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Determine the mass of an object given the volume it has displaced

  1. Aug 8, 2014 #1
    1. The problem statement, all variables and given/known data

    Determine the mass of object A if it is placed in a test liquid that has a specific gravity of 2. The object was placed in the liquid and the recorded submerged volume of the object was found by measuring the displacement of water which is 150 cm^3.

    2. Relevant equations

    I actually require help in this section, because the only formulas I have to solve this are for floating objects but this is submerged in water and I am unsure of whether or not it is floating or not? Thank you.
     
  2. jcsd
  3. Aug 8, 2014 #2

    Doc Al

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    I would assume that it is floating, partly submerged. (Without that assumption, you would not have enough information to solve for the mass.)
     
  4. Aug 8, 2014 #3
    I tried to solve this question assuming that it was completely submerged but still floating near the top. So I did

    Vsub/Vobj = densityobj/densityfluid

    150 /150 = densityobj/2

    densityobj = 2

    2 = m/v

    2 = m / 150

    m = 300 g

    But how would you do this question if you were assuming it was "partly submerged"?
     
  5. Aug 8, 2014 #4

    olivermsun

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    The displaced water only equals the mass if the object is still able to float "partly submerged." Floating right below the surface with even the barest amount sticking out would count. However, if the object sank to the bottom, you'd only know that it was more massive than the same volume of water—you would have no idea how much more massive.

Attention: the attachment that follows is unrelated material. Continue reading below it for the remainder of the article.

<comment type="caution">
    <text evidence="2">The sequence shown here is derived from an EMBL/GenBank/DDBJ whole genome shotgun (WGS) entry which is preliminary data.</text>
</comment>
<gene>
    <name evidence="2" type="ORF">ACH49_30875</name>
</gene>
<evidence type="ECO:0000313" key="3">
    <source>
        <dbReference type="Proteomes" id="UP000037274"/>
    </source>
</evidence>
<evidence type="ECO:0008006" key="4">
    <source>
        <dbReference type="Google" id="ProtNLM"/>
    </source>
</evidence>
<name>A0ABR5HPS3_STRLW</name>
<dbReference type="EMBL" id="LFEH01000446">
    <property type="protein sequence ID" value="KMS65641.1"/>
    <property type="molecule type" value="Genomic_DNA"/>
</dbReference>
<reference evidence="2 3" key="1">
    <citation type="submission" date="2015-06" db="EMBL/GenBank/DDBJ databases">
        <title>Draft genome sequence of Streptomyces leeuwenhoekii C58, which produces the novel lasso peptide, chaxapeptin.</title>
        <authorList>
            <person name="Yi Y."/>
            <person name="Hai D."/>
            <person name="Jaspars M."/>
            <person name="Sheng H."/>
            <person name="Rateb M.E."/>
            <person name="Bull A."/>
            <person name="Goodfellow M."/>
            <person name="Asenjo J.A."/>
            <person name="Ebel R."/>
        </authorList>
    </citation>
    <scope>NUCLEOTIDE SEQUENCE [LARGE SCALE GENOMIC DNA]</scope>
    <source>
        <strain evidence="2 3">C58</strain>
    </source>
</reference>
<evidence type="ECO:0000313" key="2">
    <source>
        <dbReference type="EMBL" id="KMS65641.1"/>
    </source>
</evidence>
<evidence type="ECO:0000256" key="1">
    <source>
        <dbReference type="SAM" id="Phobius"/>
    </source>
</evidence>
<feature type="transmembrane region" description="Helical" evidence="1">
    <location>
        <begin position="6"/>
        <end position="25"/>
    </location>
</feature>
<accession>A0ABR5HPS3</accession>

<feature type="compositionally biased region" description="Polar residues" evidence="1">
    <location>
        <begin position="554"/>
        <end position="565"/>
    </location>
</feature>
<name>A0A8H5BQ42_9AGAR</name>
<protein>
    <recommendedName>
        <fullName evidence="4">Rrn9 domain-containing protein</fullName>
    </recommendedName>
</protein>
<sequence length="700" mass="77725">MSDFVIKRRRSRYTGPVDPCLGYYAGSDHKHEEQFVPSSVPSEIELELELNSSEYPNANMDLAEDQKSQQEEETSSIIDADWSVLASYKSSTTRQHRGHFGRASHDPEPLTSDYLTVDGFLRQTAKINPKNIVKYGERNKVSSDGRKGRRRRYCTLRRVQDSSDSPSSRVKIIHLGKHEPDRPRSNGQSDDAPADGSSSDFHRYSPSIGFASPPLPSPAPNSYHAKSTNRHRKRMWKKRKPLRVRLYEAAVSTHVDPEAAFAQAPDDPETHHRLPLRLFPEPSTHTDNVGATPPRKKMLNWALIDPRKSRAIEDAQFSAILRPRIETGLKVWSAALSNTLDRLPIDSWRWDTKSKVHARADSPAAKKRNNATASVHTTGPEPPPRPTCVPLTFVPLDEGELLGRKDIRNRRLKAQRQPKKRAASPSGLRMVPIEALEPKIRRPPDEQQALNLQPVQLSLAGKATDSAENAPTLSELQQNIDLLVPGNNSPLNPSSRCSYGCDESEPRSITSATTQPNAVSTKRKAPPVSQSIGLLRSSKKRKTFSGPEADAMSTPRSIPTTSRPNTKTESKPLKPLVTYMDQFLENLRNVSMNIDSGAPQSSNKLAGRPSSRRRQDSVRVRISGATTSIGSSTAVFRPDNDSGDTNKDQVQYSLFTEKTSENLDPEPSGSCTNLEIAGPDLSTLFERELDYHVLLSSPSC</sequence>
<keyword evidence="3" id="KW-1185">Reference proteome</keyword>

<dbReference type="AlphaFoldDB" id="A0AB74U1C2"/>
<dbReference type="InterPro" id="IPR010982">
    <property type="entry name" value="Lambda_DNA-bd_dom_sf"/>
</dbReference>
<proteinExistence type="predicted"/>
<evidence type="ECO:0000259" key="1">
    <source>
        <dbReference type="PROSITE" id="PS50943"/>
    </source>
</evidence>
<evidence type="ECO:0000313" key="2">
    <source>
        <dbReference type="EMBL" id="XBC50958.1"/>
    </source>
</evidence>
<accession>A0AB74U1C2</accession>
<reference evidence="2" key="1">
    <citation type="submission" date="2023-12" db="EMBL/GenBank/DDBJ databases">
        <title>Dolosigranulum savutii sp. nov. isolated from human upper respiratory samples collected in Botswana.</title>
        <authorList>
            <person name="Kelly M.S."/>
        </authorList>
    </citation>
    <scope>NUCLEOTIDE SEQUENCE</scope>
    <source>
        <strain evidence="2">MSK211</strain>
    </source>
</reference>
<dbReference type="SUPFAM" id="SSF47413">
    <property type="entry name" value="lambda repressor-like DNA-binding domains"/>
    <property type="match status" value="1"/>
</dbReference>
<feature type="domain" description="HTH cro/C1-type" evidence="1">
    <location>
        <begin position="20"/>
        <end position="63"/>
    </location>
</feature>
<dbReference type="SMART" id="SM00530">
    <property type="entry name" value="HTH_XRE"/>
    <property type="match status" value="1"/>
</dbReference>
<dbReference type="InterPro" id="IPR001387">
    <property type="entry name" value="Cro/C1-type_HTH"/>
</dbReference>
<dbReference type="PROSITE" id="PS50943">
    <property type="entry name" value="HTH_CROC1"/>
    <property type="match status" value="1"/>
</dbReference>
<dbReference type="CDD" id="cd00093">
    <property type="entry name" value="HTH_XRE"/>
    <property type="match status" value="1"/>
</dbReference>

6. Aug 8, 2014 #5

    Orodruin

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    If it is fully submerged you will only get the volume of the object (and the knowledge that it has a higher specific gravity than the liquid).

    Note that the liquid is not water since it has specific gravity 2.
     
  7. Aug 8, 2014 #6
    So olivermsun, what I did would be correct right. I assumed that the object was floating right below the surface and assumed that the "barest amount sticking out" was so small that Volume submerged was equal to Volume of object. Does that mean that the mass is 300 g?

    Also can I say that this line, "However, if the object sank to the bottom, you'd only know that it was more massive than the same volume of water—you would have no idea how much more massive." has cleared up a lot! Basically what you're saying in this line is that if an object sinks to the bottom and you asked to find its you won't be able to (b/c you can't use those equations which only work for objects that are floating) but you can find it's volume because Volume submerged would be equal to Volume of object. Is what I just said correct?

    Finally Orodruin thank you for the note. I believe I did consider the liquid's specific gravity of 2 in my calculation!
     
  8. Aug 8, 2014 #7

    olivermsun

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    300 g sounds right for 150 cm3 * 2 g / cm3.

    Yeah, you would still know the volume of the object even if it were sitting on the bottom. It could be super-heavy though.
     
  9. Aug 8, 2014 #8
    Great thank you very much both of you!
     
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